A total of 1172 patients with SCD were identified, out of which fifty-seven charts were found of patients with bilirubin greater than 13 mg/dL. 4.8%(57/1172) of patients were identified to have severe SCH as defined by EH. The control group consisted of 99 patients. There were no demographic differences between patients with and without EH (see Table 1). After data collection, 15 patients were removed from the case-arm due to inadequate patient records, leaving 42 patients.
Table 1 Demographics differences in sickle cell disease patients with and without severe extreme hyperbilirubinemia.
Patients with severe EH had increased levels of ALT (157.0 ± 266.2 IU/L vs 19.8 ± 21.3 IU/L, P < 0.001), AST (256.5 ± 485.9 U/L vs 28.2 ± 14.7 U/L, P < 0.001) total bilirubin (18.41 ± 6.74 mg/dL vs 1.29 ± 0.19 mg/dL, P < 0.001) direct bilirubin (11.73 ± 6.03 mg/dL vs 0.28 ± 0.07, P < 0.001) and alkaline phosphatase (AP; 218.0 ± 176.2 IU/L vs 85.9 ± 68.4 IU/L, P < 0.001) compared to controls (see Table 2). Given limited data, comparisons were not performed for prothrombin time or lactate dehydrogenase(LDH). There was insufficient data for comparison of prothrombin time or LDH.
Table 2 Lab values and outcomes in sickle cell disease patients with and without severe sickle cell hepatopathy.
Patients with EH had worse outcomes compared to the control group. They experienced higher rates of end organ failure measured with qSOFA scores (0.42 ± 0.68 vs 0.01 ± 0.12, P < 0.001), increased need for blood products (63% vs 5%, P < 0.001), and exchange transfusions (10.5% vs 1.3%, P = 0.022). There were 2 deaths in the EH arm and 0 deaths in the control arm, so Fisher’s exact test was used. While the results trended towards significance, they were not significantly different (4.7% vs 0%, P = 0.09). Two deaths occurred within the severe SCH group, and were due to acute chest syndrome and septic shock.
Usage and dosage of hydroxyurea was analyzed between the two groups. Prescribing rates (34% vs 25%, P = 0.27) and average daily doses (278 ± 469 mg vs 288 ± 602 mg, P = 0.95) were not different between the two groups.
Sickle cell genotypes
There were significant differences among the genotype breakdown between those that experienced EH and the control groups. There were five types of genotypes identified: Hb SS, hemoglobin S beta thalassemia, hemoglobin S beta null thalassemia, hemoglobin SC and hemoglobin S beta thalassemia status undetermined (see Table 3). The EH group almost entirely consisted of Hb SS SCD, while the control group had a predominance of hemoglobin SC and sickle beta thalassemia. Fisher’s exact test was done on the genotypes and showed significant differences between the two groups (P < 0.0001).
Table 3 Hemoglobin genotype breakdown between the extreme hyperbilirubinemia and control groups.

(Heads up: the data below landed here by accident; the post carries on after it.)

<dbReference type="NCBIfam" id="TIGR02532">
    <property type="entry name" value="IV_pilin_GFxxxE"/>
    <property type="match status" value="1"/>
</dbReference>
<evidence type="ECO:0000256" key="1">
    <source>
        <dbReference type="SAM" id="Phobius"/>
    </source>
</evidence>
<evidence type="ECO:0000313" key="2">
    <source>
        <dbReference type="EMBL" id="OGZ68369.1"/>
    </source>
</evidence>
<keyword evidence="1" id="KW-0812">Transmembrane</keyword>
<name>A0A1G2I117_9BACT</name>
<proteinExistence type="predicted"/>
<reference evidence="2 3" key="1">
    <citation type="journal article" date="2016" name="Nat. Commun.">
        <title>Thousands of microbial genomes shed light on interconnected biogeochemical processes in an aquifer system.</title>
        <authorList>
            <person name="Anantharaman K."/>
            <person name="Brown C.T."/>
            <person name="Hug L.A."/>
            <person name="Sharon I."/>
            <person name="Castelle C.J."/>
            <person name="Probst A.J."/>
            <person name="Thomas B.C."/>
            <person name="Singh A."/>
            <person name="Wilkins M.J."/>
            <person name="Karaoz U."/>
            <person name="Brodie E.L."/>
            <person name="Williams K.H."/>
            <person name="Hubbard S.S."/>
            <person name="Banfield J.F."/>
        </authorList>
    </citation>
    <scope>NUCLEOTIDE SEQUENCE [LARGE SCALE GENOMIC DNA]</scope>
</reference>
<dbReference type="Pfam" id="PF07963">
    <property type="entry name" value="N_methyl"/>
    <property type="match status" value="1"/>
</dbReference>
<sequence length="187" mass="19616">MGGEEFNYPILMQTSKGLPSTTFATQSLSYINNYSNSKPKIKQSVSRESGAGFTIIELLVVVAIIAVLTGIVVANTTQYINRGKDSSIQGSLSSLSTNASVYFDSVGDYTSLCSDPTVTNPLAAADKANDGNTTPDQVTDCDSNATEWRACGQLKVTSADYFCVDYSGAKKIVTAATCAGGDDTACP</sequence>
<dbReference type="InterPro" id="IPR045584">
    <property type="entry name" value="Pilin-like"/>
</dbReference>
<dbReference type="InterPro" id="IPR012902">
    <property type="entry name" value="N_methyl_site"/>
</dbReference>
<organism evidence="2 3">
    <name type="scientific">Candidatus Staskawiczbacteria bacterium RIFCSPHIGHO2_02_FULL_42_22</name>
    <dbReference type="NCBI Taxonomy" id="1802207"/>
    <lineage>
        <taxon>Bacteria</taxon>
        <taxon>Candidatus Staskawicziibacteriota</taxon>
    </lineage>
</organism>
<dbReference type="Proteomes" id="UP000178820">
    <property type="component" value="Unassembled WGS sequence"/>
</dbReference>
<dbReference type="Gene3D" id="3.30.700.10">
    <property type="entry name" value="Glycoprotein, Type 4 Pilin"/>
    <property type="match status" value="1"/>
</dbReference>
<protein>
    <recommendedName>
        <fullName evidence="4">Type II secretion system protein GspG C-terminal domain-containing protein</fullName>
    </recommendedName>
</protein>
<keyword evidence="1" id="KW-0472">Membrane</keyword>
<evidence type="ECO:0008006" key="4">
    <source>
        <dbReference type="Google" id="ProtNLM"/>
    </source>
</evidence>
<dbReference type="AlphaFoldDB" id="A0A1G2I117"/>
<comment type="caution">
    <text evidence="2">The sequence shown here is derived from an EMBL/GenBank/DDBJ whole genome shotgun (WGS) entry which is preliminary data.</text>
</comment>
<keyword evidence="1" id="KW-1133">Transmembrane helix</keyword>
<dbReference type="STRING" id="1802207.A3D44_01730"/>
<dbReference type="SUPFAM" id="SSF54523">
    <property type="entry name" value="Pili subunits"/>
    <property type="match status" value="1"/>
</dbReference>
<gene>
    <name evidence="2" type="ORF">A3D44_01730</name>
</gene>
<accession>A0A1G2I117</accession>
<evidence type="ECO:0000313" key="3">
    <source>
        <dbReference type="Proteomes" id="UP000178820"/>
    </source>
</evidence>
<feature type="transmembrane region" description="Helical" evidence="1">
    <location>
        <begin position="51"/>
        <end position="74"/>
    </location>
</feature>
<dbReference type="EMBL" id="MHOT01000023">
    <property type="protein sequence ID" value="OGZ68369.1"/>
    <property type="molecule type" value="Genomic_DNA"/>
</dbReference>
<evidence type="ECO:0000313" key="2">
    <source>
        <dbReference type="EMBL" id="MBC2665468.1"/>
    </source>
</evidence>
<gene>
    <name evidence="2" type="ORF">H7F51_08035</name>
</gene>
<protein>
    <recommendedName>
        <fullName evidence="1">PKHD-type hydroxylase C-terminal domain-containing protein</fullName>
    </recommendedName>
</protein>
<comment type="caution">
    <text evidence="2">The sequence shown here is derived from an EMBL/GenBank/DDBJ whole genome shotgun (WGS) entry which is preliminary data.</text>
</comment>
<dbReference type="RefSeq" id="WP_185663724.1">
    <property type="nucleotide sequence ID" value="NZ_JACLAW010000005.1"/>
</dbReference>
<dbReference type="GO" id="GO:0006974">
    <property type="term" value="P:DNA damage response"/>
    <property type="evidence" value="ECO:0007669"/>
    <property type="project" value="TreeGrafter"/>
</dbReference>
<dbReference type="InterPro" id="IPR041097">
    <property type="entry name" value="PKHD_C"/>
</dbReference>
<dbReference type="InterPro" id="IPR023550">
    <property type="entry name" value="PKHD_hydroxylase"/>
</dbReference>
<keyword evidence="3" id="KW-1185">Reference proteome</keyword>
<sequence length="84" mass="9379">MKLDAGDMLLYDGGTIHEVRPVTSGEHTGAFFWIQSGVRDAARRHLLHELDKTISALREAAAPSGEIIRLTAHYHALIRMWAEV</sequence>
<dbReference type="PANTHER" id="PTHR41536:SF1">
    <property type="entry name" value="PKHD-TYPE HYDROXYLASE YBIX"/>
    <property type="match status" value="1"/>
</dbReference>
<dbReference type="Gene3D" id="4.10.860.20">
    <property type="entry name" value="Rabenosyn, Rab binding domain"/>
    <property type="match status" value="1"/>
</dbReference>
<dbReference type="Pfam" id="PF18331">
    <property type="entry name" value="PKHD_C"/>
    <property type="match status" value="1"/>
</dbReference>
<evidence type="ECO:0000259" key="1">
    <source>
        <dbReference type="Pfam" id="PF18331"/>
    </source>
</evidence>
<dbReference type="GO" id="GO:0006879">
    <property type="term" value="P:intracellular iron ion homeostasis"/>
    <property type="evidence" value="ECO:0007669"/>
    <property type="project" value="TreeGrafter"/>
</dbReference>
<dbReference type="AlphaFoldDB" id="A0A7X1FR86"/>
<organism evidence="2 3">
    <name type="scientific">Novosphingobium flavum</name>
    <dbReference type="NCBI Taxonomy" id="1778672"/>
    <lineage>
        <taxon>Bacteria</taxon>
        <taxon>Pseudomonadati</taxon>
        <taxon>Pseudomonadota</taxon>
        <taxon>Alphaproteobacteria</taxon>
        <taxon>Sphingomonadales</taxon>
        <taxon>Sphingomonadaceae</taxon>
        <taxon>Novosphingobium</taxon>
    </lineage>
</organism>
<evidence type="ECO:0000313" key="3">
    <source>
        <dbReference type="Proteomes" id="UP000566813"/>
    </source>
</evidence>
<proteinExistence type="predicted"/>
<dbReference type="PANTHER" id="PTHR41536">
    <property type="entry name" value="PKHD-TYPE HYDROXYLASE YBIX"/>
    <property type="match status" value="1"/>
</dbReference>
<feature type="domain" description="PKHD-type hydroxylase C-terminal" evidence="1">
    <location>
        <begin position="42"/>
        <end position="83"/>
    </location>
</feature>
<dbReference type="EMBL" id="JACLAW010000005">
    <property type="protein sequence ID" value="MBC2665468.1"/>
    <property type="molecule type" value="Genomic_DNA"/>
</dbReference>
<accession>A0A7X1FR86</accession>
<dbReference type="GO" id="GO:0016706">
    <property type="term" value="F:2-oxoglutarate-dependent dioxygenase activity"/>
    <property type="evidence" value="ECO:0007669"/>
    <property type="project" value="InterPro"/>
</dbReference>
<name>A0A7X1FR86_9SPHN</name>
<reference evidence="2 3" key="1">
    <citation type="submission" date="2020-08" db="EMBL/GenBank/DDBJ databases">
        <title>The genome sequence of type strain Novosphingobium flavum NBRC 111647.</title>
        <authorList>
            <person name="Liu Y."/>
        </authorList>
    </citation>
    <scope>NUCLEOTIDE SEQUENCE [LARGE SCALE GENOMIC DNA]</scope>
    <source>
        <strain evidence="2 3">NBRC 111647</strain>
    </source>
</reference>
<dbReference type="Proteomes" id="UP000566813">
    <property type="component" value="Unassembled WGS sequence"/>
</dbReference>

Hemoglobin SS (n)
Hemoglobin S Beta+ Thalassemia (n)
Hemoglobin S Beta null Thalassemia (n)
Hemoglobin S Beta (unknown) Thalassemia (n)
Hemoglobin SC (n)
EH: Extreme hyperbilirubinemia.
There were weak correlations between total bilirubin levels and other liver enzymes. When plotted in relation to total bilirubin, Pearson coefficients were r = 0.28 for AP, r = 0.24 for ALT, r = 0.29 for AST, and r = 0.23 for LDH.
In this case-control study of sickle cell liver disease, we observed that patients with SCD who developed SCH as defined by EH had higher rates of other liver enzyme elevations as well as higher rates of morbidity, defined by end organ damage and need for blood transfusion. SCH is an under-diagnosed disease state, and one that will become more prominent in practice as patients with SCD live longer. It can often be difficult to diagnose because of the chronic hemolytic state that SCD patients are in, causing chronically elevated bilirubin levels and occasionally, mild elevations in transaminases. Previous studies have used a total bilirubin level of 13 mg/dL as a specific cutoff for a condition termed “EH” and used as a metric for SCH. We chose to use this same level as a definition of EH to maximize specificity, at the expense of potentially excluding milder cases of SCH.
These findings are consistent with our hypothesis that severe SCH, like other secondary complications of SCD, is associated with higher rates of morbidity. Mortality was higher in the EH group but was not statistically significant between the two samples given the absence of death among the control group and low number of deaths among the EH group. Surprisingly, there were no differences between the groups in regard to hydroxyurea usage or duration. While there are very limited studies evaluating hyperbilirubinemia or SCH as a predictor of mortality, our findings are consistent with other small analyses that showed associations between direct hyperbilirubinemia and increased mortality[8,16]. Our mortality rates are lower than that seen in Feld et al although our length of follow-up was much shorter than used in their study. Additionally, Feld et al did not perform subgroup analysis on patients with very high levels of hyperbilirubinemia.